Read More Show Less

Editorial Reviews

TheaterWeek
There are nine plays in all—each written with the kind of impassioned economy that immediately evokes memories of Sophocles and Euripides, short, taut, bloody actions that sparingly recreate the evil, mayhem, and retribution which permeates each of these two turbulent evenings.
Variety
...as vast and bold as the emerging nation itself.
Read More Show Less

Product Details

  • ISBN-13: 9780822213093
  • Publisher: Dramatists Play Service, Incorporated
  • Publication date: 12/1/1994

Customer Reviews

Average Rating 5
( 2 )
Rating Distribution

5 Star

(2)

4 Star

(0)

3 Star

(0)

2 Star

(0)

1 Star

(0)

Your Rating:

Your Name: Create a Pen Name or

Barnes & Noble.com Review Rules

Our reader reviews allow you to share your comments on titles you liked, or didn't, with others. By submitting an online review, you are representing to Barnes & Noble.com that all information contained in your review is original and accurate in all respects, and that the submission of such content by you and the posting of such content by Barnes & Noble.com does not and will not violate the rights of any third party. Please follow the rules below to help ensure that your review can be posted.

Reviews by Our Customers Under the Age of 13

We highly value and respect everyone's opinion concerning the titles we offer. However, we cannot allow persons under the age of 13 to have accounts at BN.com or to post customer reviews. Please see our Terms of Use for more details.

What to exclude from your review:

Please do not write about reviews, commentary, or information posted on the product page. If you see any errors in the information on the product page, please send us an email.

Reviews should not contain any of the following:

  • - HTML tags, profanity, obscenities, vulgarities, or comments that defame anyone
  • - Time-sensitive information such as tour dates, signings, lectures, etc.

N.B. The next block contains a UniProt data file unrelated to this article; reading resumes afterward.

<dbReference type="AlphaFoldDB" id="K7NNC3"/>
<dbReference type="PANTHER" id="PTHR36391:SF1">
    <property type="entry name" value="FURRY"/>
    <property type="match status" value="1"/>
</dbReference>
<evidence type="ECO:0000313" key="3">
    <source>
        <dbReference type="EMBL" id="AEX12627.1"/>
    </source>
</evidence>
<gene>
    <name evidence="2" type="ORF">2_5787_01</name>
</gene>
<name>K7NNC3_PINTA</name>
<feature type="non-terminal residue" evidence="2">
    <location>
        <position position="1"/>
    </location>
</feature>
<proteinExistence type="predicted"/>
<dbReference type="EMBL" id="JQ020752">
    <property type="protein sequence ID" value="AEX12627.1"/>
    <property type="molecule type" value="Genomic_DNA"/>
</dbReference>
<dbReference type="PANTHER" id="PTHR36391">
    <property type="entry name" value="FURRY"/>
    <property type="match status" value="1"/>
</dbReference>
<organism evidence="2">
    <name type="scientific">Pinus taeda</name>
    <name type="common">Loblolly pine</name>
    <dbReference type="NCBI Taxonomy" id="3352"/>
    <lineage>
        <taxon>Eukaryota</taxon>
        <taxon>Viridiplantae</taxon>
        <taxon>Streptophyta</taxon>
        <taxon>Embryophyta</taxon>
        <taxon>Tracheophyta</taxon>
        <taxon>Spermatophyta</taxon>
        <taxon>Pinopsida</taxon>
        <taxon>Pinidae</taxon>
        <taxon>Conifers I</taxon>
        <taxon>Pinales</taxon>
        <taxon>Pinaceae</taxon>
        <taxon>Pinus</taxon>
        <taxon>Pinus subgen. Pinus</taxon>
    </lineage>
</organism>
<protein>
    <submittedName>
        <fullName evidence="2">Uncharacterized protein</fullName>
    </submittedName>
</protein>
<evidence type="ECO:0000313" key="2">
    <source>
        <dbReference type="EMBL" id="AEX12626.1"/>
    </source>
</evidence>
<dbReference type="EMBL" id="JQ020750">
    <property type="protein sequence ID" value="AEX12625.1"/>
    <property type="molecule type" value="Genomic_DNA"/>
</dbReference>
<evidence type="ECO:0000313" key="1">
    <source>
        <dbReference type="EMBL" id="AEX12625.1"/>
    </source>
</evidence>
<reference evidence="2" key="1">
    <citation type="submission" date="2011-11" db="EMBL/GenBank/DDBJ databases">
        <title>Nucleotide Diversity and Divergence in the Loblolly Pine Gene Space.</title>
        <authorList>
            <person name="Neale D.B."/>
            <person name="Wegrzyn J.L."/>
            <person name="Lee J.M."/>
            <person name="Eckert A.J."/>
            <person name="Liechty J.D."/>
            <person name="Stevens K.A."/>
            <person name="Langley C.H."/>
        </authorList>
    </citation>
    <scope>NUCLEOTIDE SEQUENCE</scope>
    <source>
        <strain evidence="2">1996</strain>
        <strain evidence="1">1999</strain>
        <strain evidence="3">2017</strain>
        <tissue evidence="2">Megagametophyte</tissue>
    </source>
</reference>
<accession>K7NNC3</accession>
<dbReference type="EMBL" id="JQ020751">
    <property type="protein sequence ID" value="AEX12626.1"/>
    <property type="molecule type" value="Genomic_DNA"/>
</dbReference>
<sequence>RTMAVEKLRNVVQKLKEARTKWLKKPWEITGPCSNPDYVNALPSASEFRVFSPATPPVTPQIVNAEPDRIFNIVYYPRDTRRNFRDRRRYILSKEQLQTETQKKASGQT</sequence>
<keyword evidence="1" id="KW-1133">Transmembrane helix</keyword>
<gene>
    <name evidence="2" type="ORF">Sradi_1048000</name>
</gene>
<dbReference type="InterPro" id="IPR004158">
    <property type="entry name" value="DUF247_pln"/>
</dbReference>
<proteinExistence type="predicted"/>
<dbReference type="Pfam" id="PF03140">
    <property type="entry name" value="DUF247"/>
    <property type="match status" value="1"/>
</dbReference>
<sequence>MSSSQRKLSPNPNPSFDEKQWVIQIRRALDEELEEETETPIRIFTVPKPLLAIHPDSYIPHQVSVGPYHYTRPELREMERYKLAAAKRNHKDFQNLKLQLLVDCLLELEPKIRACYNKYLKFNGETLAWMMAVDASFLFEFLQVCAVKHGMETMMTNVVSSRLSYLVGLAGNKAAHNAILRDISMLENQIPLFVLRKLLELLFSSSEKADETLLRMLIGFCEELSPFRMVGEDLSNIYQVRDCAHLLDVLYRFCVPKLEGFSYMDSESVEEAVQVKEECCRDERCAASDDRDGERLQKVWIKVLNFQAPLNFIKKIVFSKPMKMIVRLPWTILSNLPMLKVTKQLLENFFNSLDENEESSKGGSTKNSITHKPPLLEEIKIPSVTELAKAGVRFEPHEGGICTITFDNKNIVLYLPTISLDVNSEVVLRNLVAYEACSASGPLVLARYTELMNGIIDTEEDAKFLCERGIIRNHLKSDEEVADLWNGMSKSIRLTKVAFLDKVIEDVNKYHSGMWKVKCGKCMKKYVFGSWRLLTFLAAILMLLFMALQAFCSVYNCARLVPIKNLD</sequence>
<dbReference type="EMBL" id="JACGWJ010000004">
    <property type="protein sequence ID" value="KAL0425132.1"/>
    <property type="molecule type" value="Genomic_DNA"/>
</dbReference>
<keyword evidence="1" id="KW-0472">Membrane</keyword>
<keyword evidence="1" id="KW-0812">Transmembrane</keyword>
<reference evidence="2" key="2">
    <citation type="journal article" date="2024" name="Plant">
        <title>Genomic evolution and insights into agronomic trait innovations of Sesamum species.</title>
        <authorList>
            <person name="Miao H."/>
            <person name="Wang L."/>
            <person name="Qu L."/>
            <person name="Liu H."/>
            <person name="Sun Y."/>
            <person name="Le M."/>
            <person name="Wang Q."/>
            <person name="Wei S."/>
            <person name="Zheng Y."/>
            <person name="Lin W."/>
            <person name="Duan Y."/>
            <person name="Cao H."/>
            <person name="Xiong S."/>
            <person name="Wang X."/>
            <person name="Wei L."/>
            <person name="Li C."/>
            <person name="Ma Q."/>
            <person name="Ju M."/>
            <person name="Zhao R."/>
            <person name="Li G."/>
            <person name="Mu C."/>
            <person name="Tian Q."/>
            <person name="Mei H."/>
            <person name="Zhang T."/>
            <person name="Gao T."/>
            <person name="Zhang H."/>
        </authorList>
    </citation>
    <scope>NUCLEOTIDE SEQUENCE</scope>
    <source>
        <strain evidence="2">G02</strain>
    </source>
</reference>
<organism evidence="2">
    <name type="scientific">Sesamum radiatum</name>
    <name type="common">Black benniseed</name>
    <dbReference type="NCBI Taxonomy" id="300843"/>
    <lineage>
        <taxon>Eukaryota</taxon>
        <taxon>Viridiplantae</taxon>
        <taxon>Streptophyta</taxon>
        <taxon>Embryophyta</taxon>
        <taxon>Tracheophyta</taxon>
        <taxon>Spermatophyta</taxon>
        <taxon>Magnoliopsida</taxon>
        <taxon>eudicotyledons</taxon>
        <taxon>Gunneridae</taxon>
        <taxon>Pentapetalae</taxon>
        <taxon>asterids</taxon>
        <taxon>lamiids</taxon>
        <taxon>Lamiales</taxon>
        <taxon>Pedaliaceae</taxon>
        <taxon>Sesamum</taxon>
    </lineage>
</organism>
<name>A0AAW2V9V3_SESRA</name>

• - Single-word reviews. Other people will read your review to discover why you liked or didn't like the title. Be descriptive.
  • - Comments focusing on the author or that may ruin the ending for others
  • - Phone numbers, addresses, URLs
  • - Pricing and availability information or alternative ordering information
  • - Advertisements or commercial solicitation

Reminder:

  • - By submitting a review, you grant to Barnes & Noble.com and its sublicensees the royalty-free, perpetual, irrevocable right and license to use the review in accordance with the Barnes & Noble.com Terms of Use.
  • - Barnes & Noble.com reserves the right not to post any review -- particularly those that do not follow the terms and conditions of these Rules. Barnes & Noble.com also reserves the right to remove any review at any time without notice.
  • - See Terms of Use for other conditions and disclaimers.
Search for Products You'd Like to Recommend

Recommend other products that relate to your review. Just search for them below and share!

Create a Pen Name

Your Pen Name is your unique identity on BN.com. It will appear on the reviews you write and other website activities. Your Pen Name cannot be edited, changed or deleted once submitted.

 
Your Pen Name can be any combination of alphanumeric characters (plus - and _), and must be at least two characters long.

Continue Anonymously
Sort by: Showing all of 2 Customer Reviews
  • Anonymous

    Posted August 16, 2003

    Awesome Play

    This play is all what good theatre is about. Irony tragedy and truth about how our country came to be. Full of great twists and plenty of suprises. Truly a masterpiece of our time. Plus were putting on a production at our school!

    Was this review helpful? Yes  No   Report this review
  • Anonymous

    Posted April 15, 2003

    AMAZING PLAY

    History intermingled with changing tales of land and past actions. Full of irony and fascinating twists. It follows a family through years on a plot of land. How they fight for it and scheme to keep it. Also frusteratingly shows history repeats itself. Full of universal themes but put into a form of every day human life. I want to see the play now!

    Was this review helpful? Yes  No   Report this review
Sort by: Showing all of 2 Customer Reviews

If you find inappropriate content, please report it to Barnes & Noble
Why is this product inappropriate?
Comments (optional)